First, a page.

HorseHawk image
The horse community is ecologically conscious. We deal with issues of manure disposal, mud management, land management, drainage, and pasture rotation. All of these require sensitivity to nature while allowing us to manage our horses and land in the best way possible. When we attract pests such as pigeons in our barns or rabbits in our fields, we have problems that need to be dealt with. Pigeons defecate in the barns, sometimes piling in areas that are unwanted or in ways which are not sanitary. Their presence in an arena can spook horses making for a dangerous ride. Rabbits and squirrels that dig holes in pastures create another danger to our horses.
Poison is usually not a safe alternative as there are barn cats and dogs to consider. Shooting these animals may not be safe either. A natural approach is to find a local falconer and invite them onto your land to trap the pigeons or allow the bird to hunt the pests. This is an approach to pest management that is gaining popularity among organic farmers as it is safe, natural, and effective. In Washington, land owners are protected when allowing others to hunt on their land by RCW 4.24.210, and many other states have similar protections for land owners.
Falconers all over the United States are always looking for new ground to hunt on and most are eager to find a local land owner who invites them onto the land to hunt there. The horse community has much land and is usually very eager to watch the natural relationship up close of predator and prey.
Postings are free - the intent is to connect the horse and hawk communities for each to mutually benefit.

Landowners image
Tips for land owners
Falconers will not take money for removing the pests or prey species - all they are looking for is space to let their birds hunt in their natural predator-prey relationship as they would in the wild.
These birds are nervous by nature and new surroundings and people can spook them. If a falconer is coming out, put livestock in a separate area, and put dogs away. Cats can be over-interested and pose a threat to small birds like a Kestrel or a Sharp-Shin, and cats may be seen as prey by a large bird like a Great Horned Owl. Many barn cats are similarly nervous and not socially oriented and will scatter when new people arrive, but if yours are more social, strongly consider containing them while the birds are out.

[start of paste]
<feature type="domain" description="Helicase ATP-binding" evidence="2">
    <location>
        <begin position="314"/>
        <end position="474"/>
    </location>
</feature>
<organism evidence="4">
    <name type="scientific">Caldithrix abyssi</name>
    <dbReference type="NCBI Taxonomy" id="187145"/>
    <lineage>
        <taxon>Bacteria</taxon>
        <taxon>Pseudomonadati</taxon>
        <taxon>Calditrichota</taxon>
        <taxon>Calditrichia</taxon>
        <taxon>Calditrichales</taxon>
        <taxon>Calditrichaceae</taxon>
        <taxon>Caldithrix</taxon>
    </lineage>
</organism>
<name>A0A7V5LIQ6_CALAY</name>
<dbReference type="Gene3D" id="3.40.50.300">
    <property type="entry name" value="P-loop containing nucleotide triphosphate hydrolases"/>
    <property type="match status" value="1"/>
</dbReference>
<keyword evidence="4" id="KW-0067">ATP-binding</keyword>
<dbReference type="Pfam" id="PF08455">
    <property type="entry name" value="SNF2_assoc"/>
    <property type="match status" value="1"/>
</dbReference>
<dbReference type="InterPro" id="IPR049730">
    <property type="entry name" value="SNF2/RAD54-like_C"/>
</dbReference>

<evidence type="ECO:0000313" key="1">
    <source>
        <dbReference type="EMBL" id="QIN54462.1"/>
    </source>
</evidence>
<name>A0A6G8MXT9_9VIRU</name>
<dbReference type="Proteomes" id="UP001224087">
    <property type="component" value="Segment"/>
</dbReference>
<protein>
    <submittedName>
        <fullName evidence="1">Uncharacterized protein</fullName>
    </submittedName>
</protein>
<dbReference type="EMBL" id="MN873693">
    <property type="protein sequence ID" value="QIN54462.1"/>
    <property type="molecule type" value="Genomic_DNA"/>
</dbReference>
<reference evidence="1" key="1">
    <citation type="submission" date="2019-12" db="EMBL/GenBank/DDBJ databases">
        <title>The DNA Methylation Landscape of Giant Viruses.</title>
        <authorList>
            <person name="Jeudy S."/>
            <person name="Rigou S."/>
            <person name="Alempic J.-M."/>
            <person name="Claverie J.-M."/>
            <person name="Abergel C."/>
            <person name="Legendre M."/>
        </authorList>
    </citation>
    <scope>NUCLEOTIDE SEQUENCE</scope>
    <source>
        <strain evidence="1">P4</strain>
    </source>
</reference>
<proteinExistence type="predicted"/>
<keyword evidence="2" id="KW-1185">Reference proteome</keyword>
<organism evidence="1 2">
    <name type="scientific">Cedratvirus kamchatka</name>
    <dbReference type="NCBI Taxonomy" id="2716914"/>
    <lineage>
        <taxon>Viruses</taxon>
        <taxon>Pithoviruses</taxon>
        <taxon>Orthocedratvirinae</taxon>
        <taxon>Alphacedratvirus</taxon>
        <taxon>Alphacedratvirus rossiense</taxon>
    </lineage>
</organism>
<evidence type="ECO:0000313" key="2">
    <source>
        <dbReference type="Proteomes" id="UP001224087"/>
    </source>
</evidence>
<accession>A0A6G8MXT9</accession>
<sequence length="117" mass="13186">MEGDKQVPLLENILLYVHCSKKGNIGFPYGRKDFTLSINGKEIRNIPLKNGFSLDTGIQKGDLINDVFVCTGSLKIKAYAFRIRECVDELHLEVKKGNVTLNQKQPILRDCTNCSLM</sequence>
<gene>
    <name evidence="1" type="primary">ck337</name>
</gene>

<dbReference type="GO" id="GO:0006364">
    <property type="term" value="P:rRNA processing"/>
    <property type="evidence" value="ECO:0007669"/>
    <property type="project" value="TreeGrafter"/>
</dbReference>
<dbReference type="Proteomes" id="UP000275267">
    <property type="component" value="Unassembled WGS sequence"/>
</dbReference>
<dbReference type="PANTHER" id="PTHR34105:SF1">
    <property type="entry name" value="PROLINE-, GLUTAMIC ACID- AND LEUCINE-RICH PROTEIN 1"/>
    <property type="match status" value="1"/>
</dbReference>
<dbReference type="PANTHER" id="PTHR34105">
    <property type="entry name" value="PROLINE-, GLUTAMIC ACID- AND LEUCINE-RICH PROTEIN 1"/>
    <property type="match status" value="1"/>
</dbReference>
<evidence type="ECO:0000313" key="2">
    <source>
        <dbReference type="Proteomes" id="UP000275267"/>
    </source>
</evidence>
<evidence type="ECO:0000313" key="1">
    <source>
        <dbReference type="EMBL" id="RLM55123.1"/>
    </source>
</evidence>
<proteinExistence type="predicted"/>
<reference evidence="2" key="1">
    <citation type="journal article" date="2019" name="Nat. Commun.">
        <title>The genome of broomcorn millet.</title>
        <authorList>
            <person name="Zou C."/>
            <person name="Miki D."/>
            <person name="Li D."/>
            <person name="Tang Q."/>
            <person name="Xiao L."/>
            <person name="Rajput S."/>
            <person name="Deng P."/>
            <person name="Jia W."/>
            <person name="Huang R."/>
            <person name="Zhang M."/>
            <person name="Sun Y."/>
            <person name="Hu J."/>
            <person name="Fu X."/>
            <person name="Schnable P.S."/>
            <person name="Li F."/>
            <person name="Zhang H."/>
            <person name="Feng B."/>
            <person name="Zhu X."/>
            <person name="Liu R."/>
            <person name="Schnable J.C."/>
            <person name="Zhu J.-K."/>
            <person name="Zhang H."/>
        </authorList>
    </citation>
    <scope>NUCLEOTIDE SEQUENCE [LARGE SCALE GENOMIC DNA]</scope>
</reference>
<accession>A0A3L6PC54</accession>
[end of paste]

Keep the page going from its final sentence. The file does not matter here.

Also, take a look at the FAQ page for basic Q&A and some tips on interacting with falconers and their birds.
Land owners should also be aware that in many areas a falconer will need some written note indicating that they are allowed to hunt on your property with your permission. It is a great help for land owners to go ahead an download a form that can be modified for any specific situation or legal requirement. I have provided a sample one. I am not a lawyer and this is not a legal document, but this may give a good framework to protect land owners and falconers.
Land owners may also be interesting in attracting wild raptors through effective pasture management.
Prey of interest to the hawks and falcons: Pigeons, crows, squirrels, rabbits, quail, pheasant, ducks, and English Sparrows

California - Northern (Tracy area)
    Quarry: Pigeons and squirrels (and mice and rats)

California - Sacramento
    Quarry: Pigeons

Colorado - Central (Denver/Boulder area)
    Quarry: Pigeons and rabbits and possibly some pheasant and geese

Colorado - Central (Colorado Springs area)
    Quarry: Rabbits, jack rabbits, loads of squirrels

Florida or southern Georgia
    Quarry: Quarry, rabbits, squirrels, quail, other small game
    Contact: Karen at or

    Quarry: Rabbits, rabbits, and more rabbits (an organic farm)
    Contact: Lynn at

Washington - Eastern (Tri-Cities area)
    Quarry: Pigeons and more pigeons

Washington - Western (Redmond area)
    Quarry: Pigeons and more pigeons

Wisconsin - Waupaca County (Scandinavia area)
    Quarry: Pigeons and more pigeons

Falconers image
Tips for falconers
Landowners are wonderful ecological partners and we must keep that in mind. Most want to see a bird up close and even watch them hunt, especially on their land. Even if you are only going out to trap the barn pigeons, consider bringing a raptor so they can see one up close and learn a little about falconry. If you are going to be hunting the land, be sensitive to the land owners regarding dispatch and cleaning of quarry (leave nothing behind).
You are an ambassador to the equestrian community - make sure we are invited back another day.

California - Northern (Central valley area)
    Quarry: Pigeons and squirrels (anything from squirrels to geese)

California - Central (Dixon, Davis, Woodland, Winters, Vacaville, Fairfield and West Sacramento areas)
    Quarry: Rabbits and squirrels

California - Northern, Central, Coastal (Marin, Sonoma, Napa, Solano, Sacramento, Alameda, Contra Costa, Santa Clara, Sutter counties, etc.)
    Quarry: Pigeons, Rabbits, Pest Birds, Anything from Squirrel to Geese

Colorado - Central (Denver area)
    Quarry: Rabbits, ducks, quail, pheasants, and jackrabbits

Florida - North Florida (Suwannee County) and south Georgia (Valdosta)
    Quarry: Rabbits, quail, and squirrels

    Quarry: Various small birds
    Contact: Guru Jiwan Singh Khalsa 305-766-0694

Washington - Western (Lakewood, Tacoma areas)
    Quarry: Rabbits

All images and text Copyright © 2004 - 2020 - Lydia Ash